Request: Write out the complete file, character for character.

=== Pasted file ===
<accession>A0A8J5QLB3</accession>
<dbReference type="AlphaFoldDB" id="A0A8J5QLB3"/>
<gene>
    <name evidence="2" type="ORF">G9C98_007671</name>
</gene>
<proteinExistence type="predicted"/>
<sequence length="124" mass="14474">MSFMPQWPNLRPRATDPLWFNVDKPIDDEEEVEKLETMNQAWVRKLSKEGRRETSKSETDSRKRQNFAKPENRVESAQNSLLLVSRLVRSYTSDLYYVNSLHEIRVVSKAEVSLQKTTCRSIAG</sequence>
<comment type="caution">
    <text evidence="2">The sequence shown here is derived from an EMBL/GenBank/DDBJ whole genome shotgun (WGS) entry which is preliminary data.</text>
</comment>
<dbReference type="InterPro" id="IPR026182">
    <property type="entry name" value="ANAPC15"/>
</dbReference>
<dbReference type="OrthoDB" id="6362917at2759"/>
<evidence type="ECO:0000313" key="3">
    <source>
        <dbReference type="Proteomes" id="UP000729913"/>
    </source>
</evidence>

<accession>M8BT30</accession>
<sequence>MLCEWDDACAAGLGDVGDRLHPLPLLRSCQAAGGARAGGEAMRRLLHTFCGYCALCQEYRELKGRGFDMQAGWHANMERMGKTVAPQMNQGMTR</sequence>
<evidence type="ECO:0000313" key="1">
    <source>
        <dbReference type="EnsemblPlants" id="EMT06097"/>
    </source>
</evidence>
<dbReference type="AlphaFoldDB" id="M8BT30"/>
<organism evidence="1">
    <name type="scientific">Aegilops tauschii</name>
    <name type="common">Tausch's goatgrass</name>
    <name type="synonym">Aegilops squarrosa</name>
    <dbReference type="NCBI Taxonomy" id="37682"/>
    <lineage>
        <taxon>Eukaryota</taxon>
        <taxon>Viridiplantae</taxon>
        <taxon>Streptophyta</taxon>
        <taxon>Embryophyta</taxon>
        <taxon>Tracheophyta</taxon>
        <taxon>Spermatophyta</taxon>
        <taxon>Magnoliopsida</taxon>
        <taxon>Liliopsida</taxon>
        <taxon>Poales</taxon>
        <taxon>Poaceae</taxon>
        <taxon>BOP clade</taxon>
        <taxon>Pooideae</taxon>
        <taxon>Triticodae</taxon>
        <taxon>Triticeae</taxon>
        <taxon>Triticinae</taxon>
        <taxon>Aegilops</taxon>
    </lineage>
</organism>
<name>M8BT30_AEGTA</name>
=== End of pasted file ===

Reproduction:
<accession>A0A8J5QLB3</accession>
<dbReference type="AlphaFoldDB" id="A0A8J5QLB3"/>
<gene>
    <name evidence="2" type="ORF">G9C98_007671</name>
</gene>
<proteinExistence type="predicted"/>
<sequence length="124" mass="14474">MSFMPQWPNLRPRATDPLWFNVDKPIDDEEEVEKLETMNQAWVRKLSKEGRRETSKSETDSRKRQNFAKPENRVESAQNSLLLVSRLVRSYTSDLYYVNSLHEIRVVSKAEVSLQKTTCRSIAG</sequence>
<comment type="caution">
    <text evidence="2">The sequence shown here is derived from an EMBL/GenBank/DDBJ whole genome shotgun (WGS) entry which is preliminary data.</text>
</comment>
<dbReference type="InterPro" id="IPR026182">
    <property type="entry name" value="ANAPC15"/>
</dbReference>
<dbReference type="OrthoDB" id="6362917at2759"/>
<evidence type="ECO:0000313" key="3">
    <source>
        <dbReference type="Proteomes" id="UP000729913"/>
    </source>
</evidence>

<accession>M8BT30</accession>
<sequence>MLCEWDDACAAGLGDVGDRLHPLPLLRSCQAAGGARAGGEAMRRLLHTFCGYCALCQEYRELKGRGFDMQAGWHANMERMGKTVAPQMNQGMTR</sequence>
<evidence type="ECO:0000313" key="1">
    <source>
        <dbReference type="EnsemblPlants" id="EMT06097"/>
    </source>
</evidence>
<dbReference type="AlphaFoldDB" id="M8BT30"/>
<organism evidence="1">
    <name type="scientific">Aegilops tauschii</name>
    <name type="common">Tausch's goatgrass</name>
    <name type="synonym">Aegilops squarrosa</name>
    <dbReference type="NCBI Taxonomy" id="37682"/>
    <lineage>
        <taxon>Eukaryota</taxon>
        <taxon>Viridiplantae</taxon>
        <taxon>Streptophyta</taxon>
        <taxon>Embryophyta</taxon>
        <taxon>Tracheophyta</taxon>
        <taxon>Spermatophyta</taxon>
        <taxon>Magnoliopsida</taxon>
        <taxon>Liliopsida</taxon>
        <taxon>Poales</taxon>
        <taxon>Poaceae</taxon>
        <taxon>BOP clade</taxon>
        <taxon>Pooideae</taxon>
        <taxon>Triticodae</taxon>
        <taxon>Triticeae</taxon>
        <taxon>Triticinae</taxon>
        <taxon>Aegilops</taxon>
    </lineage>
</organism>
<name>M8BT30_AEGTA</name>